If there is a need to protest unjust employment, then just work is a prerequisite for that protest. It provides the foundation for protesting injustice. If the protesters themselves are not just, they won’t have the credibility to effect justice in their workplace.
Indeed, Christians are called to work honestly and excellently. In the book of Genesis, one of the punishments of Adam was to have to work by the sweat of his brow (Gen 3:17). But Jesus, true God and true working man, redeemed that curse by himself working by the sweat of his brow. Thus when we work as Christians, we don’t work in the mold of the cursed Adam but in the mold of the redeemer Jesus Christ.
Daily work is plain old work, yes, but through the redemption of Christ, it is transformed into a part of his saving mission. And this doesn’t just involve manual labor. White-collar workers, students, teachers, stay-at-home moms—all are called to work excellently, and their work has dignity in itself, even in monotony. In turn, this work becomes evangelization, and it helps to spread the Gospel to co-workers, family members, and outside observers.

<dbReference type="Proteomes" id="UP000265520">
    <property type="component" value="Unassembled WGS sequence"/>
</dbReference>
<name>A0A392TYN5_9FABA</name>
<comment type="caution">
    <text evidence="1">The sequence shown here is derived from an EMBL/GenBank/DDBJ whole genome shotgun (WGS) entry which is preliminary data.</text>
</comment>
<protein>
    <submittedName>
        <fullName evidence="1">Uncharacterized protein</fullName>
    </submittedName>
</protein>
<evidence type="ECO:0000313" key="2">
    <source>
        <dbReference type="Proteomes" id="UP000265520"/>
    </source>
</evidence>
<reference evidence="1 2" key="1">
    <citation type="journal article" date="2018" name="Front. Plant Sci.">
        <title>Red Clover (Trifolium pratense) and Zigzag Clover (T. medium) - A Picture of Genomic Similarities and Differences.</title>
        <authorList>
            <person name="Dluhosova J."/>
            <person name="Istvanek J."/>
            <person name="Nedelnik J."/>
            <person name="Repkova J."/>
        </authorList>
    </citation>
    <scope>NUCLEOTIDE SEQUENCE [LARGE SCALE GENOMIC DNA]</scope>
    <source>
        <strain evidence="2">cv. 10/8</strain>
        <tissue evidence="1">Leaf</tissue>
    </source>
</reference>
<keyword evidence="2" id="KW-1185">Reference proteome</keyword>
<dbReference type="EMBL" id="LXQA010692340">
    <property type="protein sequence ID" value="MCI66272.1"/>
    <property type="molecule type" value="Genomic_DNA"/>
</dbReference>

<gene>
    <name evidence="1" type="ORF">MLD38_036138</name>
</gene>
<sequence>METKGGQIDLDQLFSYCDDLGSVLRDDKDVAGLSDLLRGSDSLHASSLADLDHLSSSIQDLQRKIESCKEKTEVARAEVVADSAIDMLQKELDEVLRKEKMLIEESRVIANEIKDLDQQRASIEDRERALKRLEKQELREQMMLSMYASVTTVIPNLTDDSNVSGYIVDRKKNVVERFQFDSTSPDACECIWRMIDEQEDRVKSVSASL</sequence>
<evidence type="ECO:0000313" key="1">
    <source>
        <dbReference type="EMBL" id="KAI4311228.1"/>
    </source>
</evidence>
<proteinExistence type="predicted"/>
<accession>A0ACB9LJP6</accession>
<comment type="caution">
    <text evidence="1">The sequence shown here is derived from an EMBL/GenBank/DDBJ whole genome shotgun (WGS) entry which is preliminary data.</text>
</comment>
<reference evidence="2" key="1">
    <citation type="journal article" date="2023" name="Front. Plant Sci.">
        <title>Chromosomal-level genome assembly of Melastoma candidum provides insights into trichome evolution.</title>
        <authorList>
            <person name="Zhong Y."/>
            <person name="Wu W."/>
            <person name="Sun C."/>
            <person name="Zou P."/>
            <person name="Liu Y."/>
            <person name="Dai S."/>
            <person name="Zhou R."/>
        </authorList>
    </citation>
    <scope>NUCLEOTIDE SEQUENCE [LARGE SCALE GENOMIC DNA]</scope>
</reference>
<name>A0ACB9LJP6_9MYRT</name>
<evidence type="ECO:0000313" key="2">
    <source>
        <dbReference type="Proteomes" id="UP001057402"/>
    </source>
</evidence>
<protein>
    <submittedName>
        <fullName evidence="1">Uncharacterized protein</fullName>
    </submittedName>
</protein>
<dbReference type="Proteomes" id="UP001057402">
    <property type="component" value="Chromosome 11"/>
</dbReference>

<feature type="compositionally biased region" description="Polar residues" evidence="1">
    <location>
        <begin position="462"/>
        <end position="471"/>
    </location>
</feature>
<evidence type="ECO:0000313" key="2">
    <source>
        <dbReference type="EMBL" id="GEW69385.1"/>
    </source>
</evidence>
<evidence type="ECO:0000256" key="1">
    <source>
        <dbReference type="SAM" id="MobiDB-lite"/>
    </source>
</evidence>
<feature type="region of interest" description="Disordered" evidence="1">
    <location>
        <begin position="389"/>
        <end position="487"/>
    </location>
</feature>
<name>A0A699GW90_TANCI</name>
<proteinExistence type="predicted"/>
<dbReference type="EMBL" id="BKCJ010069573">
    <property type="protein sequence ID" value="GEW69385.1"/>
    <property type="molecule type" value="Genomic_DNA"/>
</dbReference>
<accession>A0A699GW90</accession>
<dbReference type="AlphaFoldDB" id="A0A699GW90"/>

Bouck uses Father Walter Ciszek as an example. Imprisoned over two decades in the Soviet gulag, Ciszek worked harder, not less, at his assigned labor...and for no apparent, immediate reward.
Often despair so easily takes control. Bad news seems to dominate, but even just a momentarily deeper look reveals so much more. There is so much good at work in the world today. The breadth and depth of Catholic social media presence(s) astonishes; the bloggers' creativity, faith, and yes joy spring forth. There really is a new Catholic renaissance afoot--online as well as in real life. The Dominicans--so long traditional defenders of the Faith--are right there in the midst, too. Read more about it here.